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MS tries to prove itself on ActiveX

Hoping to dispel doubts about its intention to make ActiveX an open standard, Microsoft sends out a proposal to more than 100 participating companies describing options for turning ActiveX over to a standards body.

Hoping to dispel doubts about its intention to make ActiveX an open standard, Microsoft last night sent out a proposal to more than 100 companies suggesting options for turning the specifications over to a standards body.

A summit meeting on ActiveX, to take place Tuesday in New York, will assemble various vendors and corporate IS managers, a group that Microsoft is collectively calling ActiveX "stakeholders." Informally billing the meeting as a kind of latter-day Constitutional Convention, Microsoft says it will provide a democratic forum to decide how the technology can become an open Net standard.

ActiveX is a set of specifications and software that allow small programs or software components to work together. The technology has become a central part of Microsoft's Internet strategy, but it has also come under fire from companies such as Netscape Communications and Sun Microsystems as being proprietary and limited to Windows.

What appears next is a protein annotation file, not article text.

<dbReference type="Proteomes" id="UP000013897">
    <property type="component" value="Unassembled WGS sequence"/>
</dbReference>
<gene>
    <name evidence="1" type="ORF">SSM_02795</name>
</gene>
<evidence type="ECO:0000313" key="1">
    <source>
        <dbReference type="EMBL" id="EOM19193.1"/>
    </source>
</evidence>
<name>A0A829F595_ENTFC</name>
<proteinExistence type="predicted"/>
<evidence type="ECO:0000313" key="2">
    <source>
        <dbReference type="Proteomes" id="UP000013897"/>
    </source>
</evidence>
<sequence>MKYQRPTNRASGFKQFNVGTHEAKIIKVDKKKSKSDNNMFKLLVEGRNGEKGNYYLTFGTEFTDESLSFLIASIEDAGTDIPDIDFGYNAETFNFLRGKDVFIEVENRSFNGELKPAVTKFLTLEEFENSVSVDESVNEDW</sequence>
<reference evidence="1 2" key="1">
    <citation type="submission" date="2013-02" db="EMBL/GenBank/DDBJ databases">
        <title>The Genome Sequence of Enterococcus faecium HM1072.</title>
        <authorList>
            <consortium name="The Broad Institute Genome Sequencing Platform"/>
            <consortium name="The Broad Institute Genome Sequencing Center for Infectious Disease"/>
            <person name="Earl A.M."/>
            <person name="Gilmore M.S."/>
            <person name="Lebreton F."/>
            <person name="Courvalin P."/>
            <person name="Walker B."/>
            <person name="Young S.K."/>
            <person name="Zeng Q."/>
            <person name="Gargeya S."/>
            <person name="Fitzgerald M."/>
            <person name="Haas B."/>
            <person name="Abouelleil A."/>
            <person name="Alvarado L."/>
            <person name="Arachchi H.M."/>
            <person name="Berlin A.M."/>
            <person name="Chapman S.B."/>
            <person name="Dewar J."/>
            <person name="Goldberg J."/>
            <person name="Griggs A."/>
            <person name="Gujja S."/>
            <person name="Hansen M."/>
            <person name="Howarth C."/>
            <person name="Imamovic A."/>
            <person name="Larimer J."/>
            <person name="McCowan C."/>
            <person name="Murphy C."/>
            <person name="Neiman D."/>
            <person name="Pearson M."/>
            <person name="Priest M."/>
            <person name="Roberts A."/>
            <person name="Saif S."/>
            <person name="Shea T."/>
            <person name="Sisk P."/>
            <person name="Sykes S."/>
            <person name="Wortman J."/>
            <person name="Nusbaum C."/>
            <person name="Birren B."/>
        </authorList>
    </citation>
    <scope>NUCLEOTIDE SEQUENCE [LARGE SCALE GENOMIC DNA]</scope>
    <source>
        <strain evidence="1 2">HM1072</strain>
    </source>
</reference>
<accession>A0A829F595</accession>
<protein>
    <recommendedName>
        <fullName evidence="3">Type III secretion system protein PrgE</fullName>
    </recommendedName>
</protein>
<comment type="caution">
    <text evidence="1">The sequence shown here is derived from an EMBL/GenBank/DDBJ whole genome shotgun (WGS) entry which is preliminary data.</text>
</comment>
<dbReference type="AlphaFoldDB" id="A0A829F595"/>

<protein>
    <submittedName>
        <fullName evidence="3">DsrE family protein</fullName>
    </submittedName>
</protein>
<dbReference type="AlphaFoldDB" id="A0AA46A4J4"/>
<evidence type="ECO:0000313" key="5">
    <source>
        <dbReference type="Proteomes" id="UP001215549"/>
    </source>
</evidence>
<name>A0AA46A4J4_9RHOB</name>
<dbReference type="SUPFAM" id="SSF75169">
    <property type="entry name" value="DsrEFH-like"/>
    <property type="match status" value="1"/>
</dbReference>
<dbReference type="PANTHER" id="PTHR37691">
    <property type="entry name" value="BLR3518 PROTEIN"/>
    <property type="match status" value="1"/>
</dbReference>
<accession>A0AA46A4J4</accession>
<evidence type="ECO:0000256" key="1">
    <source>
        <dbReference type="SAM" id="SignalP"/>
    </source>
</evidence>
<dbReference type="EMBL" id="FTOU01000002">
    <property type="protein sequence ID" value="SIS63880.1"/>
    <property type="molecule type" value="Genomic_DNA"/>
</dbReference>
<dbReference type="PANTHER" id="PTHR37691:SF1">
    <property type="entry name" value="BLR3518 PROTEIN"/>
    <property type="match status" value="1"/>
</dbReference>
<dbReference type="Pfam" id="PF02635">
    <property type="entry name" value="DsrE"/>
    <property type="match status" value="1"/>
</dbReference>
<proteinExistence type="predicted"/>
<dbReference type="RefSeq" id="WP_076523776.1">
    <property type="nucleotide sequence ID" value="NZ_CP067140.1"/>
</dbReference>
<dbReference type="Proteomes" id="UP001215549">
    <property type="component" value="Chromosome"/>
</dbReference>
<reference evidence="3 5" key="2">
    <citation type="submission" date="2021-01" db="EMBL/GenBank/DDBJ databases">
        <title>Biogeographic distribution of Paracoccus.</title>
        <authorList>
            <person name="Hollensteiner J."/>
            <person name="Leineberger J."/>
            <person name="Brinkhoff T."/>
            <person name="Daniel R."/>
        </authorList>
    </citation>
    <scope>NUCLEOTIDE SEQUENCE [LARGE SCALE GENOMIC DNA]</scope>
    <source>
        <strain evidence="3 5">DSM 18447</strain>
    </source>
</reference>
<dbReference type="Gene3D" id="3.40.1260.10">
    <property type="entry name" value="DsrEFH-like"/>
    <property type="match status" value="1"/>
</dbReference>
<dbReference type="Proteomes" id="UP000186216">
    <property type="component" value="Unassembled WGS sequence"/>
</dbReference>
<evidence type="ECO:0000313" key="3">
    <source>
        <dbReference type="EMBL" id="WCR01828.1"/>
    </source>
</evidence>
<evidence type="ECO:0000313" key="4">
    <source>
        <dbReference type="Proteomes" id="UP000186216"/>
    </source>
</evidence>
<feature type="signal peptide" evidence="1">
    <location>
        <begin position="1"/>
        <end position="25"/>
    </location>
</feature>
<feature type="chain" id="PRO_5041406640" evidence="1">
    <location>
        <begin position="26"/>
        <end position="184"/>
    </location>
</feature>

Next week, Microsoft hopes to address widespread skepticism about whether ActiveX will become a Net standard and discuss how it will happen.

"All of the participants have the proposals," Cornelius Willis, group product manager for Internet tools at Microsoft, said today. "They propose mechanisms for the stewardship of the ActiveX core technologies going forward and how source and binaries will be licensed."

Microsoft officials declined to discuss the specific options today. They also denied a published report that it had already signed a deal with an industry organization, The Open Group, to take control of ActiveX, though officials would not rule out the organization as an option.

Microsoft also said that another organization, The Object Management Group, would be an unlikely candidate to take control of ActiveX because it already controls a competing component standard, CORBA.

"We'll go to the meeting on October 1, and we'll collectively decide with the stakeholders," said John Ludwig, vice president of the Internet platform and tools division. "We could even put [ActiveX] inside of a new standards body."

Officials of The Open Group said that they had been notified by Microsoft about the ActiveX meeting. "We've been asked to come to the meeting," said Jane Smeloff, corporate communications manager at The Open Group. "But there's no decision that's been made yet."